The host told one final story about a red bandana worn by Welles Remy Crowther, who risked his life to help many evacuate from the South Tower. Growing up, Welles had hoped to become a fireman, but after college, his career landed him in the finance industry and on 911 he was working for an Equities Trader on the 104th floor of the South Tower. Wells was credited with saving several people as he continually re-entered the tower to evacuate more people. Survivors would later tell of a man wearing a red bandana, who led them down a stairwell to safety. Wells did not survive but was found with several FDNY firefighters in the rubble of the makeshift command center in the South Tower, still wearing his red bandana. His family requested his name be placed on the memorial with the local FDNY and other first responders who also lost their lives that day.
The 911 Memorial is comprised of two square acre-wide reflecting pools. Each outline the exact footprint where the North and South World Trade Towers individually stood. The first view of the expansive pools reminded me of the moment a friend called in the early morning of September 11, 2001, begging me to quickly turn on the television. Sixteen years isn’t enough time to wipe out the memory of crying together over the phone as we watched the destruction of both towers.
Today if you visit the 911 Memorial you will see revival, beauty, and growth. A solitary callery pear tree, rescued from the rubble of one of the towers is present on the Memorial plaza; a reminder of how New York City continues to thrive. It is known as the Survivor Tree and is joined by over 600 newly planted Swamp White Oak Trees throughout the Memorial plaza. It creates a park-like experience with numerous benches to stop and sit, ponder and reflect.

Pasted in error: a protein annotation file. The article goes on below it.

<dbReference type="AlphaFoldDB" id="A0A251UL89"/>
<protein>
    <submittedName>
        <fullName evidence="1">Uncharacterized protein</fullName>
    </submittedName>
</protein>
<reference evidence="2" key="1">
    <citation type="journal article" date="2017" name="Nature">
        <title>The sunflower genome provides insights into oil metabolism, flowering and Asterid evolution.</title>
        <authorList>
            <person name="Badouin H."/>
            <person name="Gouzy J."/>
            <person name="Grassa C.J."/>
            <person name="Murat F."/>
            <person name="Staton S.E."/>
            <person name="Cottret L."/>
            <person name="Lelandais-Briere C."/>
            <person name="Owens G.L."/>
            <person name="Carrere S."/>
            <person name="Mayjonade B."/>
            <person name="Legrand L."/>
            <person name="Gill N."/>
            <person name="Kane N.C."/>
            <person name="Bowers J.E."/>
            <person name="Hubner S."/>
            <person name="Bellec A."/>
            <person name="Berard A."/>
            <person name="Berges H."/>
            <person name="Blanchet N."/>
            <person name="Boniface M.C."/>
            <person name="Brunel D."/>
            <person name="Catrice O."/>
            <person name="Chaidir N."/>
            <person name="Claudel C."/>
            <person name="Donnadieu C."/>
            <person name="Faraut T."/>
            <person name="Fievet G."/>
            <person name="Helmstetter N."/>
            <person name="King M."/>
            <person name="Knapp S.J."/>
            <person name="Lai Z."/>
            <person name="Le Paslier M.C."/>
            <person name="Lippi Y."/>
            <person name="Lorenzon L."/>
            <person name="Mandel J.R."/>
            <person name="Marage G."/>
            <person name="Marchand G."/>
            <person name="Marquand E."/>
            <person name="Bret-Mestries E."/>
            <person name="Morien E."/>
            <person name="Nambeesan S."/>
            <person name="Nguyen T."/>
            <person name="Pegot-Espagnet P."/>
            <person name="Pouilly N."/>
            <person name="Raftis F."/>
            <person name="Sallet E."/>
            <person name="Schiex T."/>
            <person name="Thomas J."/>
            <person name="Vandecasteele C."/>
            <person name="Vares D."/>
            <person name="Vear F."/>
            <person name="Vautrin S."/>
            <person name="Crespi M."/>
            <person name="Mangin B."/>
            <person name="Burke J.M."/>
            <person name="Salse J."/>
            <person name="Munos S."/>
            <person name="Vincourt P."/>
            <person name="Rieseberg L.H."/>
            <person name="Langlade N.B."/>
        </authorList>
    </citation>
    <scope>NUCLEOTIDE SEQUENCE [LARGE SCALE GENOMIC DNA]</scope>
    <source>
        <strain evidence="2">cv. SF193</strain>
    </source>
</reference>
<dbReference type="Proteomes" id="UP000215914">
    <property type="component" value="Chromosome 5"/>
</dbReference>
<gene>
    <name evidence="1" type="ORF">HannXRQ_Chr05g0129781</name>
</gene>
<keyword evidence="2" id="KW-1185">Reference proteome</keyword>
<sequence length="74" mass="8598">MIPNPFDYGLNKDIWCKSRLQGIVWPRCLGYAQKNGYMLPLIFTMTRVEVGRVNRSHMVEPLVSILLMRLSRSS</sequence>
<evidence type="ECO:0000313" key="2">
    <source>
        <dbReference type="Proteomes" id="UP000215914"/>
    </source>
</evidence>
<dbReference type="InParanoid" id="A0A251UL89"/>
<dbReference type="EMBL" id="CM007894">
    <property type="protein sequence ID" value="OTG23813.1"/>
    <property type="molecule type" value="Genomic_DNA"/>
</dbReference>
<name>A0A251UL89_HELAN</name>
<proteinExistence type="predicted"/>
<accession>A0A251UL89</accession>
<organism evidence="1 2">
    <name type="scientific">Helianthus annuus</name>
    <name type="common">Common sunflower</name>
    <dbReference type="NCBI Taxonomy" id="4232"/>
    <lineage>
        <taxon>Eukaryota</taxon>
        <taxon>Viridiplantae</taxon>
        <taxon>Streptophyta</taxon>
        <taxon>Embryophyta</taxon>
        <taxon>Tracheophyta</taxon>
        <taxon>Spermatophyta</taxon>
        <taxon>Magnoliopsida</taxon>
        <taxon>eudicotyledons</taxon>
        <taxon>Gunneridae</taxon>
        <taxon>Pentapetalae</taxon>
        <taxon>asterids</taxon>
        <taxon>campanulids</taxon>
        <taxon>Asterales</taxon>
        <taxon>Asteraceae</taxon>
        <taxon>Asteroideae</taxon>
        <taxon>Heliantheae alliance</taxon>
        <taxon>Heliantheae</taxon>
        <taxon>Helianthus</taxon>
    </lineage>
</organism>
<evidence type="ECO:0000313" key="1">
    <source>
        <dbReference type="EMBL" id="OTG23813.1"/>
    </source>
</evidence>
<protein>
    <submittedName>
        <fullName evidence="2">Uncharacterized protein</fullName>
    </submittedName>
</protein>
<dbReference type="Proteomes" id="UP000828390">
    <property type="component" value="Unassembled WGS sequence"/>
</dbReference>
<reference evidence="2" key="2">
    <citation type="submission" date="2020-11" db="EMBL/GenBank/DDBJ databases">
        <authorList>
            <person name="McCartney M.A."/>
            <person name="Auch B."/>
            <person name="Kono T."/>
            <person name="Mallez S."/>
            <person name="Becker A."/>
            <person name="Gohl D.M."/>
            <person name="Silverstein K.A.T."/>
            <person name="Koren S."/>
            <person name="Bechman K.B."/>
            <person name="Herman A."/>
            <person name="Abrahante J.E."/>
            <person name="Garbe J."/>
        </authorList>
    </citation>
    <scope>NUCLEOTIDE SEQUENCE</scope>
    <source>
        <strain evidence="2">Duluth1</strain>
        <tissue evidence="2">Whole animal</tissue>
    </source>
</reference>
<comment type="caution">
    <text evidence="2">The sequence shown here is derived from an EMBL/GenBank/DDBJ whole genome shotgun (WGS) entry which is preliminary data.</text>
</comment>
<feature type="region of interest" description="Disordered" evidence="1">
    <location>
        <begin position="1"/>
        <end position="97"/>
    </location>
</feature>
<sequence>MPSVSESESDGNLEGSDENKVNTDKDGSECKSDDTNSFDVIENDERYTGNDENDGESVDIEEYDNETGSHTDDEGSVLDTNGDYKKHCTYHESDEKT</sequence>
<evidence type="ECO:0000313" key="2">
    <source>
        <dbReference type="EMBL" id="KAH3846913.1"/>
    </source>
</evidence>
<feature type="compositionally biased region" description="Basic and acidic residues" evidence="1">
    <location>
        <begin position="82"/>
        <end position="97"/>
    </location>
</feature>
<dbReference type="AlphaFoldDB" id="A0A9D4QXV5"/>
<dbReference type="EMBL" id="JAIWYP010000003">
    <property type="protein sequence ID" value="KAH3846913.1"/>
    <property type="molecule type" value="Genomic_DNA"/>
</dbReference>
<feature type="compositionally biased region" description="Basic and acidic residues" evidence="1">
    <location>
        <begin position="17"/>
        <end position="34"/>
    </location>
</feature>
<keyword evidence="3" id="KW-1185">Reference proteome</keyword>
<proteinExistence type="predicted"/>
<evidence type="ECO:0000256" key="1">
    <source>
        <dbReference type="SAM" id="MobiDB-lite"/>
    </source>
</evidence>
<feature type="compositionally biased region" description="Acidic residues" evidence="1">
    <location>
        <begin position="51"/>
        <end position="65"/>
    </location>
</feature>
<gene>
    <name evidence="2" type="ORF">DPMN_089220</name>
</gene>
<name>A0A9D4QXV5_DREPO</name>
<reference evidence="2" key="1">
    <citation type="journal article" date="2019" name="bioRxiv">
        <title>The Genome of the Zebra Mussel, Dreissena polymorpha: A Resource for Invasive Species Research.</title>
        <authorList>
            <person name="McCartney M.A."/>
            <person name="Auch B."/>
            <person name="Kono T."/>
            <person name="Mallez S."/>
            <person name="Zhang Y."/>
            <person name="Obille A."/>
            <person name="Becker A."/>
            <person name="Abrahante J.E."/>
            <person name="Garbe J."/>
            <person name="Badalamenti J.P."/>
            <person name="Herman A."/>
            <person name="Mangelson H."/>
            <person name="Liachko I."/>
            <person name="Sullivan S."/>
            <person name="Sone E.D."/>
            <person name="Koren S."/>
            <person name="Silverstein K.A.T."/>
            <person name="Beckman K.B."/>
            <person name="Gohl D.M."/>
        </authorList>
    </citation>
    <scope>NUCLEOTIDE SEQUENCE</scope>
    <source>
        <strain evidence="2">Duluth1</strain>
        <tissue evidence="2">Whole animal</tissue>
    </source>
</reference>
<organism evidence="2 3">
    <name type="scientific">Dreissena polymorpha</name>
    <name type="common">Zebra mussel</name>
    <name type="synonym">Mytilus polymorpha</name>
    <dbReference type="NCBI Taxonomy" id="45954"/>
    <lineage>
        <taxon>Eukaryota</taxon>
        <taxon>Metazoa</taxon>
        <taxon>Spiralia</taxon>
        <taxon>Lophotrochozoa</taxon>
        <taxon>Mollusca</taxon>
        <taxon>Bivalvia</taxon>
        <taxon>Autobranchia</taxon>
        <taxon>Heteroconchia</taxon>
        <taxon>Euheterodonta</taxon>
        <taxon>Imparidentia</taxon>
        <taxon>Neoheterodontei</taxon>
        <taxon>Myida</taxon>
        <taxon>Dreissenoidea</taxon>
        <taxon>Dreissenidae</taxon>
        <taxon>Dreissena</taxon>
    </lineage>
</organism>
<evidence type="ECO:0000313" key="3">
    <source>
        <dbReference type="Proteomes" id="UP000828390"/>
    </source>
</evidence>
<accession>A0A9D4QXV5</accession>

The Memorial’s architect, Michael Arad, designed the two massive thirty-foot deep black granite water filled pools, fed by gorgeous waterfalls that spill into an abyss in the middle; a seemingly bottomless pit, which the host shared has visitors interpreting the Memorial design meaning.
In an interview with Yale News, Arad described naming the memorial Reflecting Absence, to signify a “sense of rupture and continued absence and a place where people can come together and stand side by side with strangers, where a sense of community, compassion, stoicism and courage can be felt.” The host commented the memorial means different things to visitors, depending on how they were personally affected by the attack. If time permits on your visit to the city, seeing the Memorial is as beautiful and impacting at night as it is the day.
After all these years, the 911 Memorial and adjacent 911 Museum stir deep emotions of those who visit. There is a stillness in the air with visitors quiet and reflective. You might likely see someone with their forehead pressed to the bronze panel and hear a soft whimper coming from their direction. The years that have passed still do not diminish the emotional response to those lost on 911.
As my visit to this sacred ground comes to an end, I look back a final time at the Memorial and see a lone duck playing in the stream of water and teetering on the edge of the inner abyss; intuitively careful to not fall in.
In my view it symbolizes the resilience of this amazing city to thrive even when on the edge of an abyss. New York City’s resolve to thrive and move forward in the face of adversity is why I will always keep returning to all this amazing city has to offer.
If You Go
Memorial and Museum
If you plan to visit the memorial and are interested in looking up an individual name and location, you can research at www.911 memorial.org The 9/11 Memorial is free of charge and open to the public daily from 7:30am to 9pm. A walking tour is not required (and is an additional fee), but highly recommended if you are interested in learning more about the Memorial.
The 911 Museum is open daily. Sunday – Thursday, 9:00am – 8:00pm, with last entry at 6:00pm, and Friday and Saturday, 9:00am – 9:00pm, with last entry at 7:00pm. Reservations are recommended. https://www.911memorial.org/visit Tickets start at $26 for adults.
Give yourself at least half a day to experience both the 911 Memorial and Museum.
Marriott Courtyard Downtown Manhattan World Trade Center is within walking distance to the Freedom Tower and 911 Memorial and Museum. Request a upper level room with a view of the Freedom tower and Memorial!
There are several restaurants located in the area of the 911 Memorial and Museum, and a short block away, you’ll find the interesting and enjoyable EATALY, at 4 World Trade Center, 101 Liberty Street, 3rd floor, offering multiple restaurants and food choices. Open from 7:00am – 11:00pm.